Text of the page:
May 16th, 2018
It's all new at the AT&T Byron Nelson
As it celebrates its 50th anniversary
It’s all new this year for the 50th Anniversary of the tournament in recent years known as the AT&T Byron Nelson. A new golf course location, Trinity Forest Golf Club in Dallas, serves as the new venue. A new grass is on the tees, fairways and green surrounds, named Trinity Zoysia for the club that was the first in the world to plant the sustainable grass wall-to-wall. Trinity Forests’ use of this grass highlights the club’s goal of environmental stewardship. Trinity Zoysia requires less water, less fertilizer than most other golf turf and the golf course is built on the site of a former landfill.
The tournament runs May 14-20, 2018, and PGA Tour players, as well as the television audience at home, get their first look at this links-style course designed by Bill Coore and former PGA Tour Pro, Ben Crenshaw. Golf Course Superintendent Kasey Kauff oversaw the grow-in of the golf course and said, if the weather is dry, he expects playing conditions to be fast, firm and challenging.
“It’s all about the firmness of the grass. If it’s 95 degrees, and there’s wind and no rain, that grass will dry out and turn brown but that’s the beauty of the grass. We don’t really care that the grass is uniformly green, that’s not really our philosophy. Our philosophy is it’s okay to be a little bit brown,” Kauff said. “The cool thing about Trinity Zoysia is we can turn the irrigation off and we’ve had this stuff so dry before and it bounces right back when we put the water back on. It’s turned brown before in 100 degrees outside and when we turn the water on it greens right back.”
This ability to stay fast and firm, even in the harsh, dry Dallas weather, means the grass will have a direct impact on play. Ball roll on the fairway, for example, could go further compared to most of the courses on the Tour.
“A lot of golf courses on the Tour reward the guy who hits the ball the furthest. Our course doesn’t do that. Our course rewards the guy who hits the best second shot, not the best drive,” Kauff said. “So those guys who hit the ball out there further are now, instead of hitting a six iron into the green, maybe they’re hitting an eight or a nine iron. So now the chances of winning are better for most of the field.”
Trinity Zoysia is a fine-textured dwarf variety of zoysiagrass. While in research and development, the grass was known as L1F Zoysia but was renamed Trinity Zoysia in honor of Trinity Forest Golf Club, the first golf course in the world to use it wall-to-wall. Trinity Zoysia is planted on the tees, fairways and green surrounds of Trinity Forest. The course does not have playable rough, but rather, native waste areas A highly dense turf, Trinity Zoysia is very tolerant to wear and damage from foot traffic and golf carts. Trinity Zoysia was developed in Texas by renowned turfgrass breeder David Doguet and the team at Bladerunner Farms, just south of San Antonio, in Poteet, Texas.
Trinity Zoysia requires very little fertilizer, water and maintenance. With Trinity Zoysia, less is more.
“The lower the fertility, the better it is at being playable, the better surface we produce. And with the lower fertility, now we only mow fairways twice a week. And then your fuel consumption is less, and your labor cost is less.”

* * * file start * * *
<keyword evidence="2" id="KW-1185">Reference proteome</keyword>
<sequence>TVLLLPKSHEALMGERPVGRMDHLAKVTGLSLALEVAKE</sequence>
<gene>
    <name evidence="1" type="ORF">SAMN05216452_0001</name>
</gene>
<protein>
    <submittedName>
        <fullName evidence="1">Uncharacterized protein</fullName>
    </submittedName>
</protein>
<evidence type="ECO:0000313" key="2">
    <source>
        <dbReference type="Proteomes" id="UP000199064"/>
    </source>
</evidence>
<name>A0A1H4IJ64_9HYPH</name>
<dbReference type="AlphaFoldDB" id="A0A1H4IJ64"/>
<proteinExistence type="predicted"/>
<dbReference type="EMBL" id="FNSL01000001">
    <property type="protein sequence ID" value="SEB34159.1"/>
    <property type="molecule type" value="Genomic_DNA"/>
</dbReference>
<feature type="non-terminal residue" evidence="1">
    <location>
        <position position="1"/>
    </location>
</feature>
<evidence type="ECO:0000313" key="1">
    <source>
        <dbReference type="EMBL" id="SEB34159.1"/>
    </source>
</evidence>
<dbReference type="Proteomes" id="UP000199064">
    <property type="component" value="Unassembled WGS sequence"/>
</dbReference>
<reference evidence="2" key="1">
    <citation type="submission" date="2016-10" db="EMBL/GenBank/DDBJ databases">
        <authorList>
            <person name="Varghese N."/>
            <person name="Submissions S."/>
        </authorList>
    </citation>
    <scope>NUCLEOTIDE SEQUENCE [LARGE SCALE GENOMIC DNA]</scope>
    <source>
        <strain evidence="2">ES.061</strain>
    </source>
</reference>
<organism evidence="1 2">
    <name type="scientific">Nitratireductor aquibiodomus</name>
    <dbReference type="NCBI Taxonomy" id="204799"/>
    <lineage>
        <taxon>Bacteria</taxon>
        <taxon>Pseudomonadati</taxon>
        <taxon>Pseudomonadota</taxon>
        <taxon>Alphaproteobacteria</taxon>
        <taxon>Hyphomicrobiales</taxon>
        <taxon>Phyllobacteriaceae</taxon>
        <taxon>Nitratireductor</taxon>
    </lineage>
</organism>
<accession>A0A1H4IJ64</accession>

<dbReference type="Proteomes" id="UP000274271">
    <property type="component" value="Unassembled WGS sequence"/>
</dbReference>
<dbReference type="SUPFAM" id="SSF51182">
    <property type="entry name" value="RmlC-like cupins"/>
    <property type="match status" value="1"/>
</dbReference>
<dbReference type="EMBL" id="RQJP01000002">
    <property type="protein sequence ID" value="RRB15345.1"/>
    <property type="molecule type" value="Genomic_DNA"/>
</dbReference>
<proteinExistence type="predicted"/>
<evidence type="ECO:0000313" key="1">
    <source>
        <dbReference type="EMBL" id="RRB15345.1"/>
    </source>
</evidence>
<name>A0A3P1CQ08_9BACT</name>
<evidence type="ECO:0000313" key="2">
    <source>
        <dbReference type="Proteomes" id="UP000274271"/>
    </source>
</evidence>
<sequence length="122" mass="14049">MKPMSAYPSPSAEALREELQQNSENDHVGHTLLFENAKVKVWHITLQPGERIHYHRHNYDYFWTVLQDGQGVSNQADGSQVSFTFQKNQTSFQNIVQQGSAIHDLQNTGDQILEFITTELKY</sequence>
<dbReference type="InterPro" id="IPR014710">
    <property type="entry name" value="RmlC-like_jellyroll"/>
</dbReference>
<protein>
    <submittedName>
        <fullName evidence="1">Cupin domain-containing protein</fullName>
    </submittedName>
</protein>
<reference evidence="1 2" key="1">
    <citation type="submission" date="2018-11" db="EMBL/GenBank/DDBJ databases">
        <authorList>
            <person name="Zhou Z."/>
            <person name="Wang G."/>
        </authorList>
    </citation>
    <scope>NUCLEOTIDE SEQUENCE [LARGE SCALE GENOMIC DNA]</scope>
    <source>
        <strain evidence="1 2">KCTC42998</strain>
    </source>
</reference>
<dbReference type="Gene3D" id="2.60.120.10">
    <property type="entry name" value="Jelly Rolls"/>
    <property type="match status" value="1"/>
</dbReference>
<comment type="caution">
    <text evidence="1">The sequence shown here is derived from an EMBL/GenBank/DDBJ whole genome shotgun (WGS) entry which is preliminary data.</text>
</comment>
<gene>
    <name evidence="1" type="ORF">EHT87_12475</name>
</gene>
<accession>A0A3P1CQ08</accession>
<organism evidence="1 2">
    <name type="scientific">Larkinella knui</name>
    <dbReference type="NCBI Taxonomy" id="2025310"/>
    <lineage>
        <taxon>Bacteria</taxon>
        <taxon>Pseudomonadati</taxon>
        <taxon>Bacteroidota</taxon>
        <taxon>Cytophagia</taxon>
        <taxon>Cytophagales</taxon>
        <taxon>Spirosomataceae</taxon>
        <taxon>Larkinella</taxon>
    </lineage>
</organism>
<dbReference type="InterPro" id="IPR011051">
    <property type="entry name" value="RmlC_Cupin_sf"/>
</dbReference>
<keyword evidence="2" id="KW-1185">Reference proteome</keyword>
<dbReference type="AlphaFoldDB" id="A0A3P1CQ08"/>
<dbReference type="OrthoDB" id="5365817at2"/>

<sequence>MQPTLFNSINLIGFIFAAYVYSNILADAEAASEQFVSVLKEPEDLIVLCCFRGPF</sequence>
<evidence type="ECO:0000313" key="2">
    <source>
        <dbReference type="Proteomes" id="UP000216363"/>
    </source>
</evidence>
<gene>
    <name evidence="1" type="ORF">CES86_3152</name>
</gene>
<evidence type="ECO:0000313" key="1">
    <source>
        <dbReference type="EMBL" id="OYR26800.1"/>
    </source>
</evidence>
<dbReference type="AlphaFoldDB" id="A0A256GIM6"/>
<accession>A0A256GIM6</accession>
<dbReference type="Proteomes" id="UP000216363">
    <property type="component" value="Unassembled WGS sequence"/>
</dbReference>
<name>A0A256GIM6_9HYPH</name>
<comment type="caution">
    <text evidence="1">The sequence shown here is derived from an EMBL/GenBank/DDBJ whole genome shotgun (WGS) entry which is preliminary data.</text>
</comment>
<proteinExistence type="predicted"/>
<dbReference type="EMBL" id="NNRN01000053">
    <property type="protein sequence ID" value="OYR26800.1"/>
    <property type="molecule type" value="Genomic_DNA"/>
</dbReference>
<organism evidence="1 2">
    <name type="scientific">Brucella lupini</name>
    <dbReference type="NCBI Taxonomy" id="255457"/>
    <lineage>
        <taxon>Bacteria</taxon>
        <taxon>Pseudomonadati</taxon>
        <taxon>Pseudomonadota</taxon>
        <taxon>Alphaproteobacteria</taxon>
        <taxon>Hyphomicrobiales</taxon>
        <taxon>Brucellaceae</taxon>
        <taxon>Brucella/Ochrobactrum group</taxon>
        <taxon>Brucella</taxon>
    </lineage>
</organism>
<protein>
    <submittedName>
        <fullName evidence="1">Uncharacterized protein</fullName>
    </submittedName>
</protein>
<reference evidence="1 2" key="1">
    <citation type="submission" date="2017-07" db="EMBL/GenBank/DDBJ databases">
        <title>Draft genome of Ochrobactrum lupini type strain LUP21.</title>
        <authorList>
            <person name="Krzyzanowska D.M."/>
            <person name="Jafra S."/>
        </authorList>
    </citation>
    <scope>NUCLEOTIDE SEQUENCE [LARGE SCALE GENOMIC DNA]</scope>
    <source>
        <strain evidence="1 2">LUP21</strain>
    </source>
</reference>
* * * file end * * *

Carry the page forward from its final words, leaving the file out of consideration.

Kauff said because Trinity Zoysia requires lower fertility inputs, it is less thatchy, easier to manage and provides better playability.
Bill Coore echoed Kauff’s statements. When the course was under construction, Coore said sustainability was a major theme in the design and selection of the grass for the golf course.
“We considered the long term for the best grass we can use to get the playing conditions, the look we want, and also be sensitive to environmental issues from a resource usage perspective, meaning water, fertility and chemical usage,” Coore said.
David Doguet, a renowned turfgrass breeder and the president of Bladerunner Farms, is excited to see his grass featured at the AT&T Byron Nelson 50th Anniversary tournament.
“When Coore & Crenshaw and the ownership group from Trinity Forest decided to use L1F Zoysia on this project, I knew it would be a good fit. The results have been fantastic. I was so happy with the results, I decided to honor the project by changing the name of L1F to Trinity Zoysia. I can't wait to see my grass on TV during the Byron Nelson Golf Tournament,” Doguet said.
Trinity Zoysia is sustainable, playable and makes for an unique experience at Trinity Forest Golf Course.
“For championship golf, it is so good. I know when people walk out on our turf from other clubs, they walk on ours and it’s like, boom,” Kauff said. “Anybody that’s thinking they want a championship golf course, I don’t think Trinity Zoysia can be matched. I honestly think it’s better than any turf out there.”
Players and fans have a lot to look forward to at Trinity Forest as this historic tournament celebrates its 50th Anniversary.
“I think they are going to be excited about playing on this kind of turf. I don’t think they’ll play on anything firmer than our fairways this year,” Kauff said. “I think everyone is going to have an opportunity, because the grass is firm.”
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